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44 Years After Its First Message to Aliens, Arecibo Observatory Calls For Follow-Up

by Alan Boyle                     November 16, 2018                         (geekwire.com)

• In 1974, the first Arecibo Message transmitted from the Arecibo Observatory in Puerto Rico was designed by SETI astronomers including Frank Drake and Carl Sagen and was beamed by radio transmission from the Arecibo telescope in the direction of the M13 star cluster in the constellation Hercules. It was meant as an intergalactic greeting from planet Earth.  (see image of message below)

• The shapes shown on the Arecibo Message grid represent a variety of concepts ranging from the numbers 1 through 10 to the chemical constituents of DNA, our solar system’s planets and the telescope itself, plus a stick figure that stands for humanity. Other types of messages have been sent out periodically since then as well.

• Since the first transmission was sent in 1974, the three minutes’ worth of radio waves have rippled out to a distance of 44 light-years, or less than 0.2 percent of the way to M13 star cluster. Experts acknowledge that it’s extremely unlikely the message will ever be detected and decoded by an alien civilization.

• Now the Planetary Habitability Laboratory at the University of Puerto Rico at Arecibo Observatory wants to transmit a second Arecibo Message from Arecibo’s 1,000-foot-wide radio telescope. They’ve announced a student-focused competition to design a new message to beam to extraterrestrials. In order to qualify and ultimately register, student competitors will first need to solve a series of brain-teasing puzzles posted on Arecibo’s website. The contest is open to teams from around the world, in classes ranging from kindergarten to college. Each team should consist of five students plus an adult mentor – for example, a teacher, professor or professional scientist. The first challenge will be posted on December 16th. Clues and follow-up activities will be rolled out periodically over the next year, and the winning team is due to be revealed next fall during a celebration of the Arecibo Message’s 45th anniversary.  (see 1:08 minute video below)

• Experts continue to debate the wisdom of broadcasting our existence to the rest of the universe. Most famously, the late physicist Stephen Hawking said letting extraterrestrials know where we are could turn out as badly for us as Christopher Columbus’ arrival in the New World turned out for Native Americans.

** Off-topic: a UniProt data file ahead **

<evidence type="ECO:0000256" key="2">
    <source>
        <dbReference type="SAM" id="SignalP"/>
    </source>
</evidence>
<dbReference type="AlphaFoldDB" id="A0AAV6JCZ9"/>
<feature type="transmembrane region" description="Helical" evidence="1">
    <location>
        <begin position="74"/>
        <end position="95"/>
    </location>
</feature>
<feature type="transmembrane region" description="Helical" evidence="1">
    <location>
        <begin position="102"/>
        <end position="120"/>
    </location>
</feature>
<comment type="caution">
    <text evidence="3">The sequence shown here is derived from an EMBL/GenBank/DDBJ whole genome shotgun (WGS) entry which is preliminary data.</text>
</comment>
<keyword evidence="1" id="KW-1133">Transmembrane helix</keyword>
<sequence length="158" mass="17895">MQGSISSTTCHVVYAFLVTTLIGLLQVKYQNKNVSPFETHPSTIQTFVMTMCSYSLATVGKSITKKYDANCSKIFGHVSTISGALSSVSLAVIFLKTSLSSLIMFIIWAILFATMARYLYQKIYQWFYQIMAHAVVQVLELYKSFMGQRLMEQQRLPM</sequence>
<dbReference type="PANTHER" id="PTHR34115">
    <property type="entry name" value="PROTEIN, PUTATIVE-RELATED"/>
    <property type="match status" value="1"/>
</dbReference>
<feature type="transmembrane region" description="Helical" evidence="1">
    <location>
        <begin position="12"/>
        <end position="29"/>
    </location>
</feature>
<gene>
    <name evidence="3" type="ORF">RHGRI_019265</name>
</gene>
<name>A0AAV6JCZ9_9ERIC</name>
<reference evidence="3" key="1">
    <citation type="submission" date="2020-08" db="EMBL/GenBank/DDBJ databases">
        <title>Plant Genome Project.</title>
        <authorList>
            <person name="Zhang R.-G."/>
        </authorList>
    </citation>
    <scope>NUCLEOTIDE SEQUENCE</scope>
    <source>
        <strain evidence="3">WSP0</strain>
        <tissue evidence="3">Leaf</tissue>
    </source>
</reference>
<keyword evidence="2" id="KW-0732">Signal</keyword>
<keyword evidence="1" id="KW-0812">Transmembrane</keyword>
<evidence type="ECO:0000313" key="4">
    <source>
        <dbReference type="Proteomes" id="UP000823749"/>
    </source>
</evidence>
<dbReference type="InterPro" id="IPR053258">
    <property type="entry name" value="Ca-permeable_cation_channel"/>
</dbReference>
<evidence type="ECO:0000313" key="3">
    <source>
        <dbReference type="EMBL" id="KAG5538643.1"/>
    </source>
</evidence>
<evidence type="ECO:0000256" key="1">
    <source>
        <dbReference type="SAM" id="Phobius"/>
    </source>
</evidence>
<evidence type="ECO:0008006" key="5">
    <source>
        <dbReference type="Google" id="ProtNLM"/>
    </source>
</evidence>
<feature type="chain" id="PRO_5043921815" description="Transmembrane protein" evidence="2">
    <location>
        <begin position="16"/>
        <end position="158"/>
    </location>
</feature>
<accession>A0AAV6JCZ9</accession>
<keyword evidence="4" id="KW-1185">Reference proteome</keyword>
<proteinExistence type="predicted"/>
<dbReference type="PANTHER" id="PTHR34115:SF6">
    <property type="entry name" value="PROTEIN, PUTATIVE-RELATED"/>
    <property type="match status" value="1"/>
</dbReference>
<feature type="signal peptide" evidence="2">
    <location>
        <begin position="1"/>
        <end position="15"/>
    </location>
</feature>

The Arecibo Observatory today kicked off a student-focused competition to design a new message to beam to extraterrestrials, 44 years to the day since the first deliberate message was sent out from Arecibo’s 1,000-foot-wide radio telescope.

“Our society and our technology have changed a lot since 1974,” Francisco Cordova, the observatory’s director, said in a news release. “So if we were assembling our message today, what would it say? What would it look like? What one would need to learn to be able to design the right updated message from the earthlings? Those are the questions we are posing to young people around the world through the New Arecibo Message – the global challenge.”

 The Arecibo Observatory in Puerto Rico

It’s not just about the message, however: Competitors will have to solve brain-teasing puzzles posted on Arecibo’s website in order to qualify, get instructions, register and submit their designs. Along the way, they’ll learn about space science, the scientific method and Arecibo’s story.

“We have quite a few surprises in store for participants, and we will be sharing more details as the competition progresses,” Cordova said.

The contest is open to teams from around the world, in classes ranging from kindergarten to college. Each team should consist of five students plus an adult mentor – for example, a teacher, professor or professional scientist. The first challenge will be posted on Dec. 16.

The 1st Arecibo Message

“Teams should wait until the release of the first challenge on December 16, since they will need to solve that challenge to be able to register,” Abel Méndez, director of the Planetary Habitability Laboratory at the University of Puerto Rico at Arecibo, told me in an email. “Meanwhile, team leaders should subscribe to the Arecibo newsletter for updates and start forming their own teams.”

Clues and follow-up activities will be rolled out periodically over the next year, and the winning team is due to be revealed next fall during a celebration of the Arecibo Message’s 45th anniversary.

 

1:08 minute video on the 1974 Arecibo Message

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MIT Scientists Propose Giant Laser Beacon to Attract Alien Attention

by Brandon A. Weber                     November 7, 2018                          (bigthink.com)


• Researchers at the Massachusetts Institute of Technology in Cambridge, Massachusetts (MIT) have published an article in The Astrophysical Journal proposing the construction of a laser beam that could reach up to 20,000 light years away in order to initiate communication with extraterrestrial worlds.

• The MIT article proposes a laser beam “feasibility study” likened to a porch light in our little neighborhood of the galaxy. “If we were to successfully close a handshake and start to communicate, we could flash a message, at a data rate of about a few hundred bits per second, which would get there in just a few years,” said James Clark, graduate student in MIT’s Department of Aeronautics and Astronautics and author of the study.

• Using laser technology, we can establish a channel of intergalactic communication capable of 2mbps speeds, like a slow DSL internet connection, allowing a technologically advanced extraterrestrial race to similarly “talk back”. Of course, the communication line itself has to be established first, and that could take decades or even centuries.